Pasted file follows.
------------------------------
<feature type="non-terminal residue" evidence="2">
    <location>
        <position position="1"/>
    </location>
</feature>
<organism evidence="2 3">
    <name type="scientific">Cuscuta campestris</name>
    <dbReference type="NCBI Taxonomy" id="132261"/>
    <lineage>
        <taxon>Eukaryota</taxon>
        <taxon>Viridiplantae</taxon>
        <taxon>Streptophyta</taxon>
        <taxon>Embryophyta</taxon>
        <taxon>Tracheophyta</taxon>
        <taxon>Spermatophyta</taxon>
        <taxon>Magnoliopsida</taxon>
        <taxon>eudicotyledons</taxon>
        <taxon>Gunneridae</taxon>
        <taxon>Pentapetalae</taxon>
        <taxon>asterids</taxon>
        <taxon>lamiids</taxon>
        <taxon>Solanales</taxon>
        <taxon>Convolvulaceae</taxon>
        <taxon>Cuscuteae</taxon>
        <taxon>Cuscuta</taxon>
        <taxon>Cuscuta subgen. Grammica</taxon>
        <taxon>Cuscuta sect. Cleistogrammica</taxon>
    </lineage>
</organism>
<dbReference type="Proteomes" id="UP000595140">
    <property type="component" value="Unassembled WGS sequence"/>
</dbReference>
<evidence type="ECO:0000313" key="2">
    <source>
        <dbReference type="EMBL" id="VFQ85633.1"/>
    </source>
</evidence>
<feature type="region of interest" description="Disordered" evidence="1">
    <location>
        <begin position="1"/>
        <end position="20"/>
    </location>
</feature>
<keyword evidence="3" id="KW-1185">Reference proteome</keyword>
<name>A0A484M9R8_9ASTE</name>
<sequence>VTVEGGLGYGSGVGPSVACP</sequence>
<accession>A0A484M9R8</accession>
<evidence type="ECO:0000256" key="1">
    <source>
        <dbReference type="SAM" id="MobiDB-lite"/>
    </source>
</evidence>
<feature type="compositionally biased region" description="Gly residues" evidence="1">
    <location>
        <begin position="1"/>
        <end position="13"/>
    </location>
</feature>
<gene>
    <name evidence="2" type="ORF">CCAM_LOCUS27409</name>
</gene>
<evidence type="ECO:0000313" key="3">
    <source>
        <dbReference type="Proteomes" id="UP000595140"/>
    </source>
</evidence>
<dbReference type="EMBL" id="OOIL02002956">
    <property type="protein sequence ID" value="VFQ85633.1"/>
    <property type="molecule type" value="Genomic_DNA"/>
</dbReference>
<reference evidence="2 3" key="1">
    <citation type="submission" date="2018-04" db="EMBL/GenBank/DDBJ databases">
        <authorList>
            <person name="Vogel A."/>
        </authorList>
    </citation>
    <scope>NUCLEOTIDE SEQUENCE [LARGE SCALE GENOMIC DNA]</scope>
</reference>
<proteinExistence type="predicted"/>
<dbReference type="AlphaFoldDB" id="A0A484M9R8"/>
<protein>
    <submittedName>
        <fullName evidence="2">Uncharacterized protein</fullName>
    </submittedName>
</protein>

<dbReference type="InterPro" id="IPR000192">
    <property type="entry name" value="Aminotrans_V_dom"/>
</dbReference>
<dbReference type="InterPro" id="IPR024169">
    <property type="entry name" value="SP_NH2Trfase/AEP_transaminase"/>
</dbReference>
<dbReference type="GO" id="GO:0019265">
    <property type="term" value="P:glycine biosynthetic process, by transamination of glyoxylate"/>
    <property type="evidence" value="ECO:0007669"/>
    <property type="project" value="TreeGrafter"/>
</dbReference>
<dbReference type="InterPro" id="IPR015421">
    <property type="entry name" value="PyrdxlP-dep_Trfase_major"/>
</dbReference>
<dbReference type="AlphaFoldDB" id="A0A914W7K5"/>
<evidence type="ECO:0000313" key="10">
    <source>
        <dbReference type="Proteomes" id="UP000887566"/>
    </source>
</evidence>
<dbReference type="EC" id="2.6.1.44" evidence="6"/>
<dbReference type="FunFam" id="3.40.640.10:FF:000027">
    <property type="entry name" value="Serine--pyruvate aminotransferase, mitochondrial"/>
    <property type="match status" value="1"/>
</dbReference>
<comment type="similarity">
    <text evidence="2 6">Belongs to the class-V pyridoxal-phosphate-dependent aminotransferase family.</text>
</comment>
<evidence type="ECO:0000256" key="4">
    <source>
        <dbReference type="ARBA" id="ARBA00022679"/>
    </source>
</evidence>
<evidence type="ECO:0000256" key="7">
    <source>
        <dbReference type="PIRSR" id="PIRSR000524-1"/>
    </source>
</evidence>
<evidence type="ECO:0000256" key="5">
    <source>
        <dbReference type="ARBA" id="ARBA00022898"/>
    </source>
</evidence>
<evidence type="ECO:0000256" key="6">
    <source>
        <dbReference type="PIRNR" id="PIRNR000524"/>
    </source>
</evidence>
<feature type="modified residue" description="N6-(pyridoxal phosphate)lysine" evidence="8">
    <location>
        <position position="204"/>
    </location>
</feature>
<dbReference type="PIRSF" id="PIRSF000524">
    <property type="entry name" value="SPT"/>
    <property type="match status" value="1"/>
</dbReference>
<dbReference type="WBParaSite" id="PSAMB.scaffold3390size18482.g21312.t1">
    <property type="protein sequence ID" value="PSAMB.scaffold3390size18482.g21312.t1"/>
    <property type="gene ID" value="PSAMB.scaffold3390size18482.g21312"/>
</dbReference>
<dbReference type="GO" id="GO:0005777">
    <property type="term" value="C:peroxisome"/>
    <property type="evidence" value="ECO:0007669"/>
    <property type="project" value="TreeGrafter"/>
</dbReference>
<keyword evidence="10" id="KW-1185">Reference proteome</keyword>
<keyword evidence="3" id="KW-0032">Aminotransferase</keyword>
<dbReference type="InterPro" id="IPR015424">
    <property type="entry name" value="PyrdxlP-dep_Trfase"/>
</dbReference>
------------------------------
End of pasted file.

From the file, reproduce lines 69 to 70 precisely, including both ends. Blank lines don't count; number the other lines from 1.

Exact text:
    <property type="molecule type" value="Genomic_DNA"/>
</dbReference>